Mike Elliott (saxophonist)
|Mike Elliott (saxophonist)|
|Also known as||Mike Eliott|
August 6, 1929|
Jamaica, West Indies
|Labels||Ackee, Carrival, Planetone, PYE|
|Associated acts||Eric Allendale, Clem Curtis, The Foundations, Colin Hicks & The Cabin Boys, Denzil Dennis, Rico's Combo, Rico Rodriguez, Alan Warner|
Elliott was a member of Rico's Combo who were a house / studio band led by Jamaican trombonist Rico Rodriguez. Besides Rodriguez on Trombone and Elliott on saxophone, the band included another saxophonist Lovett Brown and Jackie Edwards on piano etc. They played on early 1960s Jamaican Ska recordings issued on the Planetone label such as "Hitch & Scramble" (recorded in 1962).
He had also recorded a handful of records under his own name, two of them on the Planetone label in 1963. These two Planetone singles were shared with other artists. His recording "This Love Of Mine" appeared on the flip side of Terry Moon's "Moon Man" and it would actually appear again later appear on the Carnival label in 1964 as the flip side to Young Satchmo's "Things Are Getting Better".
Mid to late 1960s
By 1967 he was a member of the multi-racial English soul group The Foundations who had million selling hits with "Baby, Now That I've Found You" and "Build Me Up Buttercup" etc. At 38 years of age he was the oldest member of the group and was nearly 20 years older than the youngest member of the group 18 year old Tim Harris. He was part of their three man brass section playing Tenor Sax alongside fellow Jamaican tenor saxophonist and flautist Pat Burke and Dominican trombonist Eric Allendale. He played on their first three hit singles, "Baby, Now That I've Found You", "Back On My Feet Again" and "Any Old Time (You're Lonely And Sad)". He also played on their PYE debut album "From The Foundations", a live album "Rocking The Foundations" and on three Foundations tracks at a John Peel session in January 1968.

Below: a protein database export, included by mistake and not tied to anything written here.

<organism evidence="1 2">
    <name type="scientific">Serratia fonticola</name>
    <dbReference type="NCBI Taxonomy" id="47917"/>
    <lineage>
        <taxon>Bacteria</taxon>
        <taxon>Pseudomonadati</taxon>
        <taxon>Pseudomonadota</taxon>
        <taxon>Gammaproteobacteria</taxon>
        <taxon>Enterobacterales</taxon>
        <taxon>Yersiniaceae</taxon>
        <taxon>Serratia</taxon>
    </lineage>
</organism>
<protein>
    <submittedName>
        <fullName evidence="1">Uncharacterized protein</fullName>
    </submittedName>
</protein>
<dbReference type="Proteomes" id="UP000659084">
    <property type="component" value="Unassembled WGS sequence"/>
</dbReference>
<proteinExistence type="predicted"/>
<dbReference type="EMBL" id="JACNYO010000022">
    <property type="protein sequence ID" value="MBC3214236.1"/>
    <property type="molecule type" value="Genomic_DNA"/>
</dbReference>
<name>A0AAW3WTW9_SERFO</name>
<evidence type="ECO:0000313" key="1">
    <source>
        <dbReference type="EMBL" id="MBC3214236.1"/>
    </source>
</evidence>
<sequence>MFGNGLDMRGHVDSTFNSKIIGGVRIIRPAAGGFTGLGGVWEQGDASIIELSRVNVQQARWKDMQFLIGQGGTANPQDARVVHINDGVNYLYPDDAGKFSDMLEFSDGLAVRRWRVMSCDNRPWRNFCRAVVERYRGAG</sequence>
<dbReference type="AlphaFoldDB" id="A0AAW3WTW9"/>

In 1968 The Foundations were experiencing some problems within their group as well as problems with their songwriter and producer Tony Macaulay who wouldn't allow them to record their own compositions. Around that time the band had recorded a track called "It's All Right", a live favourite of theirs and quite possibly the last Foundations recording he played on. He left around the same time as the Foundations lead singer Clem Curtis, who left to pursue a solo career. Some sources say that Elliott's departure signalled the internal dissatisfaction. He wasn't replaced.
In 1972 Elliott had a Reggae styled single, "Milk & Honey" released on the Ackee record label. It is also rumoured that Elliott had some involvement with another Reggae single released on Supreme SUP 225 by Eugene And Burst and backed with a track by Denzil And Burst. The songs were "Let It Fall" on side 1 and "Can't Change" on side 2. This was released on the label in 1971. The Denzil on this recording is Denzil Dennis. Elliott along with Eddie "Tan Tan" Thornton and Sonny Burke had previously recorded with Denzil Dennis.
- Terry Moon - "Moon Man" // Mike Elliot - "This Love Of Mine" - Planetone RC11, 1963
- Basil John - "Drink And Drive"//Mike Elliott - "J.K. Shuffle" - Planetone RC12, 1963
- Mike Elliott - "This Love Of Mine" // Young Satchmo - "Things Are Getting Better" - Carnival CV 7008, 1964
- Mike Elliott - "Milk & Honey" // Mike Elliott & Errol - "Burst A Shirt" - Ackee ACK151, 1972